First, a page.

Houston girls’ basketball coach Brent Kell has received text messages from his players for some time. He didn’t respond to them – but not because he didn’t want to.
“I’d usually end up calling them because they’d text me, and I didn’t know how to answer them,” Kell said.
A summer crash course from his daughters and a few players now has the veteran coach TXTing and LOLing like a teenager.
Text messaging begins for most high school coaches as a necessary evil to communicate with their younger and admittedly much hipper players. But what they soon discover is texting is a convenient and quick way to send a simple message to a dozen or more athletes at one time.
“It’s by far the best way of communicating,” said Brent Hall, HHS boys’ basketball and baseball coach. “A year ago, I probably would have said that I’d never do it. But now it’s one of the easiest ways to communicate with kids.”
Text messages allow users to send 160 character messages to a single recipient or entire group via cell phone. In an era when a majority of teenagers have cell phones, texting is an ideal means to deliver news.
Coaches send announcements (no game 2nite), reminders (wear red 2mor) or personal notes to their players on a daily basis.
“I’m not the most technologically savvy person in the world,” said HHS football coach and athletic director Chris Edwards said. “But if you want to be able to communicate with your players, you almost have to be able to text message because it’s the quickest and easiest way to get ahold of them.”
Only easy when you master the art of sending a MSG.
Kell said he had his daughter, Megan, send out text message announcements this past season. He just within the last few weeks learned to create and respond to messages on his own. There were problems along the way.
Kell said he would send the same note to each player – taking nearly as long as calling them – until he was shown how to create a group for mass messages. Even then, he estimated it took 2-3 minutes to compose a text. He shared his frustrations at an open gym with a player, who showed him a shortcut for abbreviations and punctuation.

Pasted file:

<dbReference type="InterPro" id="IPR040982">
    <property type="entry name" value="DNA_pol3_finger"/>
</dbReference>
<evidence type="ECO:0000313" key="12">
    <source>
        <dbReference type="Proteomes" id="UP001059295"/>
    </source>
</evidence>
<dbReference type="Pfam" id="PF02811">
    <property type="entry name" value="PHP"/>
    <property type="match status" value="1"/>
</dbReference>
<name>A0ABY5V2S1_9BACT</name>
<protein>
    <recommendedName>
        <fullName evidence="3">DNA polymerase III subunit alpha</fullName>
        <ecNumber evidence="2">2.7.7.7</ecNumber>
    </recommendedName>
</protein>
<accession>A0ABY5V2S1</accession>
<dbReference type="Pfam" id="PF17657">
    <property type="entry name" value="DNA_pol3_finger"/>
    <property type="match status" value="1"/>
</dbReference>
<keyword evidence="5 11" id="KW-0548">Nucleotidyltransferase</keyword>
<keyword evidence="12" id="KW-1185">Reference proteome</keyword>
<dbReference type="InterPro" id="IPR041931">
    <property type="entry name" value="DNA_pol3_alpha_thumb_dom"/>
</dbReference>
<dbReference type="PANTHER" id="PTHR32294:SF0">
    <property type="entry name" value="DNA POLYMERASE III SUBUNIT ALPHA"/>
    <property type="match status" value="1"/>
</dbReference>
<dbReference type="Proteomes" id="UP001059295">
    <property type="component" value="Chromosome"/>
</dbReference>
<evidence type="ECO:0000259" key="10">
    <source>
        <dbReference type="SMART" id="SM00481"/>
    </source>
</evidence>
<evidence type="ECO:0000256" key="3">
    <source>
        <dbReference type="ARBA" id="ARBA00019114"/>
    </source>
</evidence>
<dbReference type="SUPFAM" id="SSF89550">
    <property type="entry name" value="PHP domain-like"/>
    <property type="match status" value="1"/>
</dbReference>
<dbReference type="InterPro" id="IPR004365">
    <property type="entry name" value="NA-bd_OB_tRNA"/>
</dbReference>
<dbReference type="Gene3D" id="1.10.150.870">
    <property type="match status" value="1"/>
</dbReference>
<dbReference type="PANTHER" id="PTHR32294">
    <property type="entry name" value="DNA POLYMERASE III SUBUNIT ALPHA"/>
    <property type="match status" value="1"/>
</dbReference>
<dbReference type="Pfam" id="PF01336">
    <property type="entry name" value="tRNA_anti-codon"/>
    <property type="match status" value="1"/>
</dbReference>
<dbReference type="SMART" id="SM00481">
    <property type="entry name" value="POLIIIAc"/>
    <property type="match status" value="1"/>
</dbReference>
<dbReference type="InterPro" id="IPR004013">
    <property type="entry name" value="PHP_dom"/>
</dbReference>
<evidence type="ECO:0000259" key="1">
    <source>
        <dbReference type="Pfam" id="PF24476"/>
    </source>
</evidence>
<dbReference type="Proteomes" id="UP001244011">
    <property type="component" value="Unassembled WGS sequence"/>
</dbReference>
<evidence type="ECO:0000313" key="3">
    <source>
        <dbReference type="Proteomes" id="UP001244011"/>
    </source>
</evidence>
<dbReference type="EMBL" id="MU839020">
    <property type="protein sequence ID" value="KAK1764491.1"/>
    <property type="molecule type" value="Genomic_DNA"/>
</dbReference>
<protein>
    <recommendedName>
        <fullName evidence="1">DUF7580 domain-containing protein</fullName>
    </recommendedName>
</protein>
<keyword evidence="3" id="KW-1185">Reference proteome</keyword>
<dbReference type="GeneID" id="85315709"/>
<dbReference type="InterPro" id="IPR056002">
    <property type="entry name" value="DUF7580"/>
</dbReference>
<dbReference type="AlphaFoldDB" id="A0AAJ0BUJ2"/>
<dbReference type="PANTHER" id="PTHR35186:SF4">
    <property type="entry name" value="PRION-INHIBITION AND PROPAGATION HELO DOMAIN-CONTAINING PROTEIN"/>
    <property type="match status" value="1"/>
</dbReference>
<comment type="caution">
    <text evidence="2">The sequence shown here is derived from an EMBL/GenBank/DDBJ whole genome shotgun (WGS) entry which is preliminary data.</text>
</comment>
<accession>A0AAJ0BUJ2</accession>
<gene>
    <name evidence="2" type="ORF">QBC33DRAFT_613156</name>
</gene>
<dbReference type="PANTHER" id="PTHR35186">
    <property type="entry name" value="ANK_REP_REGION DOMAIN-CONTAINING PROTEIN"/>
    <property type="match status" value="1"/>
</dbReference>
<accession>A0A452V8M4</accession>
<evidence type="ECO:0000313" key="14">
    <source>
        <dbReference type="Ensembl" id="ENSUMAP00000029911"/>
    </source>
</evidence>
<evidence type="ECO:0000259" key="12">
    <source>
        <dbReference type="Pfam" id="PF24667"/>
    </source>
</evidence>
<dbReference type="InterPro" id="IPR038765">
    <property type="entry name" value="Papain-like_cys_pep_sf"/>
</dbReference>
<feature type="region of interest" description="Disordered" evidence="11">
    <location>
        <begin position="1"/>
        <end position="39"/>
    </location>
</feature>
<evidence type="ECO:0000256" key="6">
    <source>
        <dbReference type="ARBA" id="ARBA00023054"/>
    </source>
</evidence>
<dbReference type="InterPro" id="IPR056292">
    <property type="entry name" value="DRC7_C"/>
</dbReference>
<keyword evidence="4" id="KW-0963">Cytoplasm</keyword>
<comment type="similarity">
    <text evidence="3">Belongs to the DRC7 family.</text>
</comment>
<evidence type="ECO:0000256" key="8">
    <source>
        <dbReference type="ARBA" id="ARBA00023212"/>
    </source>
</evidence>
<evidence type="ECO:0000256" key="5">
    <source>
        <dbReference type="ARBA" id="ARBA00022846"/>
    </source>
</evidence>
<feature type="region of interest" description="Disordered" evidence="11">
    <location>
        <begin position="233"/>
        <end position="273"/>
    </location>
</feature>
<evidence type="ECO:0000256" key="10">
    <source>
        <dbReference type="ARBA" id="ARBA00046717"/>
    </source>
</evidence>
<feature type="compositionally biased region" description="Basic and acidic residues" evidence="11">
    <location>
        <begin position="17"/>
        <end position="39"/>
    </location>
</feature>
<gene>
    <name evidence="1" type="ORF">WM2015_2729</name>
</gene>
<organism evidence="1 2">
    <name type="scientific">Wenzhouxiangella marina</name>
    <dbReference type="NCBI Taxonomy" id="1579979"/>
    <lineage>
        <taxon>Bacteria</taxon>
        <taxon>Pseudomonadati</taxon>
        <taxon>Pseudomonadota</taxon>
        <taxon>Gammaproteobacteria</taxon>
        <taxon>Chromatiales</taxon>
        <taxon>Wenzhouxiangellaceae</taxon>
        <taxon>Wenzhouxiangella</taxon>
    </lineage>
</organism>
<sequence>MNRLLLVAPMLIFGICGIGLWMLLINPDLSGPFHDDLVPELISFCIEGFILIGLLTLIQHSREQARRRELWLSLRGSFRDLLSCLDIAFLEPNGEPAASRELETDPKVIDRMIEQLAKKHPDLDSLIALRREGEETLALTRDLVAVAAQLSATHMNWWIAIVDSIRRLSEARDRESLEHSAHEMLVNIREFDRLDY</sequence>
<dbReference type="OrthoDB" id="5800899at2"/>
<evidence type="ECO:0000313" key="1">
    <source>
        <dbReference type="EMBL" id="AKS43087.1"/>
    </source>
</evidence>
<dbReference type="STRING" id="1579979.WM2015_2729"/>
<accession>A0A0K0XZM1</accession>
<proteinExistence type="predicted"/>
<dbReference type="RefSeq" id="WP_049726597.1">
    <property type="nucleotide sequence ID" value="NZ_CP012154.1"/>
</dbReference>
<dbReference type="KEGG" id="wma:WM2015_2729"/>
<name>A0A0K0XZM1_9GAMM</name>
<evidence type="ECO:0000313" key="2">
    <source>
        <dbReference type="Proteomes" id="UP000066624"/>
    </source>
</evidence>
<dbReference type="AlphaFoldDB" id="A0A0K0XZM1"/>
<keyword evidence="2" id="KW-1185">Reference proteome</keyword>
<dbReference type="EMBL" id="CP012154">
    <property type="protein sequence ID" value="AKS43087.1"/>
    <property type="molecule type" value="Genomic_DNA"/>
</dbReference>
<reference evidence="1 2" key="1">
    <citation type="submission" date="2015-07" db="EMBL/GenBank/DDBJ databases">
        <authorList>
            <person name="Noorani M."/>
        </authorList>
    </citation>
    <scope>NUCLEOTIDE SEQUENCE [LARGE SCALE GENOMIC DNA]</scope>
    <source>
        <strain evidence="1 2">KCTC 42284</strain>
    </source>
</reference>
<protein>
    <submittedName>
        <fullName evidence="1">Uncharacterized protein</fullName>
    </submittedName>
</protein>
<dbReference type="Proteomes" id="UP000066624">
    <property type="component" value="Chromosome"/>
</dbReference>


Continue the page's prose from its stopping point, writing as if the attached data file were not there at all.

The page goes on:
He’s down to seconds instead of minutes to compose a text.
“I guess my daughters failed to teach me everything, but I’m probably hard to teach,” Kell said
Armed with the new information, Kell said he sends players messages about open gyms, summer league and weekend shooouts. He also receives communication from players with injury updates or notes that they aren’t available for that day’s activities.
“It’s a whole different world,” Kell said. “If you can’t get ahold of them on the phone, you can text them and pretty soon, they’ ll text you back. Kids are constantly checking to see if they missed a text.”
Hall’s experience has been that most players won’t answer a phone call. But they almost always respond to a text.
He likes to send out bulk reminders to his players, ranging from the color of jersey to wear for that day’s ballgame to the bus departure time. He said texting became especially handy when he assumed the head coaching duties of two varsity teams.
“Unfortunately, the kids don’t always listen (in person),” Hall said. “They seem to always reply and acknowledge my texts with a short ‘OK’ or ‘thanks.’ I usually know that they’ve gotten the message.”
Hall said players appear to feel more comfortable texting than talking face-to-face. But he encourages them not to rely on texting for every situation.
“I tell the kids, ‘If you’ve got a problem, don’t do it over the phone,'” Hall said. “Some of the kids think texting is a good means to talk to everyone. Some kids text me and I’ll say, “Why don’t you come talk to me? I’d rather not do this over the phone.'”
Not all Houston coaches have converted to text conversations. First-year softball coach Willy Walker said he uses a call chain to contact players. He said he occasionally receives texts from players but after a couple in a row, he picks up the phone and calls them.
Edwards, who communicates with his football staff via text, said the district has no rules or regulations regarding texting athletes. He asks coaches to use common sense with the appropriateness of each message.
“You obviously have to be smart about it,” Edwards said. “As it progresses, I’m sure there will be rules set up about it. You’ve just got to make sure you’re doing things the right way.”
That’s the most important message @TEOTD (at the end of the day).